According to one article, Senator Kelli Stargel, the sponsor of SB 1714, said the craft industry has thrived under the exception originally created to allow Busch Gardens to sell its beer directly to consumers. The thriving craft beer industry means more taxes collected by the State of Florida. More importantly, the exception was created to promote tourism, not to promote only Busch Gardens. The exception never specifies theme parks or theme parks developed by Anheuser-Busch. There is a reason for that. Tourism is good for Florida and its economy whether […]

By |April 15th, 2014|Blog|0 Comments

Come-To-Rest Exception

Florida likes to collect taxes. They want to ensure they get all of them. That’s not a Florida thing. Every government wants what they perceive to be theirs and every government wants to collect revenues.  Florida ranks in the top 10 in the United States in state excise tax rates on beer.  But a funny thing happened on the way to the bank: The Florida Senate’s Committee on Regulated Industries (chaired by Senator Kelli Stargel) introduced a bill that would remove one of the very requirements that purportedly exists to control and monitor that tax revenue. That requirement is the come-to-rest requirement (proper record keeping and thus proper tax collection is easier to verify with checks and balances).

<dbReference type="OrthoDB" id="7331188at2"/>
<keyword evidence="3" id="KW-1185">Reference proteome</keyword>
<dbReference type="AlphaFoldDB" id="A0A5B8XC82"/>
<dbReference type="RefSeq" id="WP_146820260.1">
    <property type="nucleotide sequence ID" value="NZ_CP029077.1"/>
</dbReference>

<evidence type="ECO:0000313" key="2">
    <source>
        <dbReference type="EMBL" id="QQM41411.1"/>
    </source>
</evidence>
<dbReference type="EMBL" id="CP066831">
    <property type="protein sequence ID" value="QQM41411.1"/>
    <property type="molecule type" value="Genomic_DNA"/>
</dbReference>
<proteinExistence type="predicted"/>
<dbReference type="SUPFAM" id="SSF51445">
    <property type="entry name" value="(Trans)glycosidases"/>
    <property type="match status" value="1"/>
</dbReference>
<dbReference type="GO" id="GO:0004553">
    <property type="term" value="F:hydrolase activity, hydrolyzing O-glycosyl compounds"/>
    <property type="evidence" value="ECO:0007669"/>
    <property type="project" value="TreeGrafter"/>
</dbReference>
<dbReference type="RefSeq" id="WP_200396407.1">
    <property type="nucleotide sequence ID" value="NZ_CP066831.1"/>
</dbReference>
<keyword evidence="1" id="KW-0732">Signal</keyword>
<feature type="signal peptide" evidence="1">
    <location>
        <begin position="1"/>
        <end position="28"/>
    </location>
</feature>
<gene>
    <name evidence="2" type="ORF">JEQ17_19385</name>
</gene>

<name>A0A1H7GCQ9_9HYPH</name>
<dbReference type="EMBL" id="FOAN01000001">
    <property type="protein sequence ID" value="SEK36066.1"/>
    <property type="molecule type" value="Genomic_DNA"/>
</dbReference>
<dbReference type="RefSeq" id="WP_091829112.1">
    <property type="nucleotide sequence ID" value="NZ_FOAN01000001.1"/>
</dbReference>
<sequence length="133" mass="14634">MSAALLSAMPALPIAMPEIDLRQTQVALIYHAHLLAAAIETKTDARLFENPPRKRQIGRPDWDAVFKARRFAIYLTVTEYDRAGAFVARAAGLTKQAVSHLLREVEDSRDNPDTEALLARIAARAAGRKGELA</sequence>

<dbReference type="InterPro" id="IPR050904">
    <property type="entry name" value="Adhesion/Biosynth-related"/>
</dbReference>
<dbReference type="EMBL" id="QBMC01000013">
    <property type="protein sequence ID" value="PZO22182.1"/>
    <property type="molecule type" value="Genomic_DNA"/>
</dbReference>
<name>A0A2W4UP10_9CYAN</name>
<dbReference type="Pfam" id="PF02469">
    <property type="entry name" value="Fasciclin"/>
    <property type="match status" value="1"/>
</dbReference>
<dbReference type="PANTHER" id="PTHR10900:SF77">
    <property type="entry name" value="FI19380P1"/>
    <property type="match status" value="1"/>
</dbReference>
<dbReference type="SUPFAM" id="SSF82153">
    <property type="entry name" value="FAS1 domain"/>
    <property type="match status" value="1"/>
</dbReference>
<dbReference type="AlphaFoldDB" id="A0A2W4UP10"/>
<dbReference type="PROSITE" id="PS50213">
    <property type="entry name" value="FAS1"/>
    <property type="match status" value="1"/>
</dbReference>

On Tuesday, Senator Jack Latvala exposed Kelli Stargel’s lack of any true understanding of SB 1714 and, with time short in the committee meeting, he clearly felt […]

By |April 10th, 2014|Blog|3 Comments

Amendments to SB 1714 (update)

I mentioned on Twitter (https://twitter.com/KomlossyLaw) this past weekend that the deadline for amendments, including proposed committee substitutes and delete everything amendments, to SB 1714 (the bad beer bill in the Senate), was today (Monday, April 7, 2014) at 3:00.  The deadline has come and gone and the proposed amendments are as follows:

While the original bill would only include bottles of 32, 64 and 128 ounces to be sold as growlers, the amendment from Senator Stargel would include all sizes between (and including) 32 ounces and one gallon within the definition of a “growler”.

Senator Latvala filed seven amendments, including one that would delete the specified growler sizes altogether and allow for any size growler and also specifically included plastic as an appropriate container type for a growler.

Latvala’s other amendments would do the following:

  • Removes the language requiring a brewery to sell its […]
By |April 7th, 2014|Blog|3 Comments

Beer Bills Bring Dishonesty and Half-Truths

This blog was inspired by Mitch Rubin’s recent comments (proclaiming to support craft beer) that were reported in the Gainesville Sun. Mitch Rubin is the executive director of the Florida Beer Wholesalers Association (this is the group that represents ABInBev and has generally done their bidding). Rubin, who has cited “public health concerns” in the past when asked about blocking growler bills, again noted the need to protect the three tier system.  As we discussed previously, the three tier system isn’t all that it’s cracked up to be.  Plus, with groups like the Florida Beer Wholesalers Association doing what Anheuser Busch’s money tells them to do, does the three tier system really operate as it is meant to or the way that Mitch Rubin claims it needs to? The largest manufacturer is influencing the political process via one of those tiers that Rubin claims must be […]

By |April 3rd, 2014|Blog|2 Comments